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Mokah Jasmine Johnson poses for a portrait. Johnson is running for State House District 117 against Republican incumbent Houston Gaines. (Photo courtesy of Mokah Jasmine-Johnson’s campaign)

When Mokah Jasmine Johnson pulled fellow activist Mallory Harris aside at a protest to tell her she was thinking about running for office, Johnson told her she wanted to stay true to herself and her activism, Harris said.

Now, as the Democratic candidate for State House District 117 running against Republican incumbent Houston Gaines, Johnson is still participating in and organizing rallies and protests to demand justice for Black lives

Johnson began her journey into activism after an incident where General Beauregard’s, a bar in downtown Athens, had a racial slur in the name of a drink. In response to this incident and other reported discriminatory actions Athens bars had committed, Johnson organized a rally on Martin Luther King Jr. Day in 2016. 

Around the same time in January 2016, Johnson and her husband, Knowa D. Johnson, launched the Athens Anti-Discrimination Movement in response to the discriminatory acts by the Athens bars. Since its founding, AADM has grown to be an organization that advocates for the equity of Black people in the Athens community.

In 2019, Johnson stepped down as president of AADM to run for office. 

Johnson said in an interview with The Red & Black that her activism has led to more changes than other people have been able to make in the past. Some of these changes include a 2016 ordinance that addresses systemic discrimination in Athens bars and a 2020 ordinance that eliminated cash and bond bail for low-level offenders.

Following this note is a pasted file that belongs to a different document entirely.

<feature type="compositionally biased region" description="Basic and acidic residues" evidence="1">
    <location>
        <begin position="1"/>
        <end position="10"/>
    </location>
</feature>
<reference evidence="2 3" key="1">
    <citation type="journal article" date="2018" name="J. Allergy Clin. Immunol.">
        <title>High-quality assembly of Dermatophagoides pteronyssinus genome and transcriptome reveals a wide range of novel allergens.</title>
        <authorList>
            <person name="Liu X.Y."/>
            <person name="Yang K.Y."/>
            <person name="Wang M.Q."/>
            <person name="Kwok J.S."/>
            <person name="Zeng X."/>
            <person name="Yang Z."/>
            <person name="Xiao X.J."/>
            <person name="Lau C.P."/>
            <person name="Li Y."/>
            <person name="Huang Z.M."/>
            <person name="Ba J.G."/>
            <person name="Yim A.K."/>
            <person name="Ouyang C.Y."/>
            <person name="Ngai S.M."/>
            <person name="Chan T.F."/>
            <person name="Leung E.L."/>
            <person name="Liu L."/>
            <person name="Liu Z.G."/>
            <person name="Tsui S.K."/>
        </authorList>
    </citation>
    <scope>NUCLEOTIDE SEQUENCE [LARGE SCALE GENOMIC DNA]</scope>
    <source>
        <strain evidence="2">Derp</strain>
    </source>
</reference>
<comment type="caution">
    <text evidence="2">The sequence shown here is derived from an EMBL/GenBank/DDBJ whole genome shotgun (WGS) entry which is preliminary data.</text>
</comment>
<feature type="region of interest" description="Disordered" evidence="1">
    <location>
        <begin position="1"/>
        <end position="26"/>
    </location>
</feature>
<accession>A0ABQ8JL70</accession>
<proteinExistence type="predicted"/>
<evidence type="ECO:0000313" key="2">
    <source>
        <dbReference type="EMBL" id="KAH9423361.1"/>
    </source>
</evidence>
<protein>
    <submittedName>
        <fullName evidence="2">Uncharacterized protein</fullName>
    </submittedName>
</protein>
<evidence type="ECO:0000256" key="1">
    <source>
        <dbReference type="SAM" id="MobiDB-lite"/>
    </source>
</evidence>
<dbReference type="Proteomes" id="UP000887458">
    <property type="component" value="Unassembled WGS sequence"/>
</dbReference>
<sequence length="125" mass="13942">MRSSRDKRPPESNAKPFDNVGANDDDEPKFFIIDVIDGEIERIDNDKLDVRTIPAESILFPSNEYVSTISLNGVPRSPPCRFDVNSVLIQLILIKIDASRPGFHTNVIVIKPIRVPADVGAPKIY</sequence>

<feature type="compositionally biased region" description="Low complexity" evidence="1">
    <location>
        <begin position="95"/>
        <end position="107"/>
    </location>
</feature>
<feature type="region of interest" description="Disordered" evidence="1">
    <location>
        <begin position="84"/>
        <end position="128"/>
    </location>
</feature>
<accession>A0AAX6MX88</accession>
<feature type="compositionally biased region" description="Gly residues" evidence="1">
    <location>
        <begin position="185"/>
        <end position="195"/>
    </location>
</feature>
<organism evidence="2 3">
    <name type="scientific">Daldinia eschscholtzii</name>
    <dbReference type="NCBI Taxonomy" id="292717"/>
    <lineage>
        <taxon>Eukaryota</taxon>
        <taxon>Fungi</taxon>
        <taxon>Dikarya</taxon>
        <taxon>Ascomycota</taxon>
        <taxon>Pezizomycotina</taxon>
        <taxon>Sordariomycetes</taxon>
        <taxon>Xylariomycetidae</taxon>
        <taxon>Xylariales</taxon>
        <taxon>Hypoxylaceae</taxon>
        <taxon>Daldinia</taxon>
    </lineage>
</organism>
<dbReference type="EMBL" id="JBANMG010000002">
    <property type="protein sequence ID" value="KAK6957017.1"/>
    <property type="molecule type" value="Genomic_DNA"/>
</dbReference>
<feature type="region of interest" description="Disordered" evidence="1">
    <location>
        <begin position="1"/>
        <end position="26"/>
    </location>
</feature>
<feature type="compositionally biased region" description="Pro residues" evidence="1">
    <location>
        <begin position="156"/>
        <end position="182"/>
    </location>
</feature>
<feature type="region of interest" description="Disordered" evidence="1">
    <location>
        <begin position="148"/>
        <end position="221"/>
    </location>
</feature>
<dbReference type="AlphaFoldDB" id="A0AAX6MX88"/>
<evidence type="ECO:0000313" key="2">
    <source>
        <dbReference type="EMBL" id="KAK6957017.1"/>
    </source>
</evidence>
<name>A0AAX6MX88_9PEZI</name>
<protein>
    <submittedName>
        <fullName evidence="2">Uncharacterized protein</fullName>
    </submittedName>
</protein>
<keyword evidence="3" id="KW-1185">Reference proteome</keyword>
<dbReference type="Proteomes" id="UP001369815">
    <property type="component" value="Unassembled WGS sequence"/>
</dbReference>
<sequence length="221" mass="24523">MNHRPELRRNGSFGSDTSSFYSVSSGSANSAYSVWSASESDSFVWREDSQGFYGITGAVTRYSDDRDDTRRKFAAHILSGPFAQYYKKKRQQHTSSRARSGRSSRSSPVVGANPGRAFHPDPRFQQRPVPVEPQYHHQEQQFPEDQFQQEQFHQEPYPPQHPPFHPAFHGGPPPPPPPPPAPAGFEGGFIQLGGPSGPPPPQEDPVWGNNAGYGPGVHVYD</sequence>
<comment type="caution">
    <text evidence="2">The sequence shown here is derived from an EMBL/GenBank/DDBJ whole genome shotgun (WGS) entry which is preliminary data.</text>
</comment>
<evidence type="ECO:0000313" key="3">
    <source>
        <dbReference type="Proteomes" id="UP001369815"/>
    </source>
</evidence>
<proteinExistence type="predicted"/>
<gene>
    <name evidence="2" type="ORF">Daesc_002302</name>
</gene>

There is still more progress to be made, Johnson said. For example, Johnson is fighting to expand the cash bail ordinance, so more people can get out of jail without having to worry about cash bail. Johnson also said decriminalizing marijuana needs to be pushed forward, and Harris said Johnson is pushing for expanding Medicaid.

“Even with the little needles that we have pushed forward and the little holes that we have poked, it’s still just like foundation, it’s still not enough,” Johnson said. “We’re putting down one brick, we need to put down a couple more bricks for it to truly have strong teeth and for it to really really impact our community the way that we would want it to.”

Johnson said she and her campaign team have been focusing on reminding people to vote in the days leading up to the election. Johnson said she and her campaign team have been encouraging people to be aware, involved and engaged not only for the Nov. 3 election, but after Election Day as well. On Saturday, Johnson hosted an anti-voter suppression rally to encourage people to vote.

Campaigning during COVID-19 has looked different than planned, Johnson said. A lot of people had to withdraw from canvassing, and the campaign has recently begun doing literature drops. The campaign team has been working on phone banking as well. 

Harris, the social media director for the Mokah for Georgia campaign, said she planned to be in Athens during the week before the election. Harris, who lives in California as she pursues a doctorate in biology at Stanford University, has to participate in the campaign virtually. 

“My plan was always that this week I would be in Athens knocking on doors, but I think especially with everyone being remote now… [it’s] made me able to feel like I’m more a part of it. Because, you know, now everyone is meeting on Zoom,” Harris said.

Harris is a 2018 graduate from the University of Georgia who has stayed on Johnson’s campaign from across the country. She said with family and friends in Athens, and after living there for four years, the issues Athens face are very close to her heart. It was important to her to stay involved and do whatever she can to get Johnson elected, and her staying on the campaign is a testament to how much Johnson has impacted her life, she said.

“She is someone who has, like, influenced my trajectory so much, even before she kind of knew she was doing it. She is someone who gives me so much hope… It’s not just me, like there’s so many people who would say this,” Harris said.

Johnson also thinks her activism has sparked other people, like Harris, to stand up for what they believe in. Harris said in office, Johnson would lead by example to listen to experts and help mitigate the impact of the pandemic on the community.

“Some people might not like the outcome [of the election], but that doesn’t mean that we stop fighting,” Johnson said.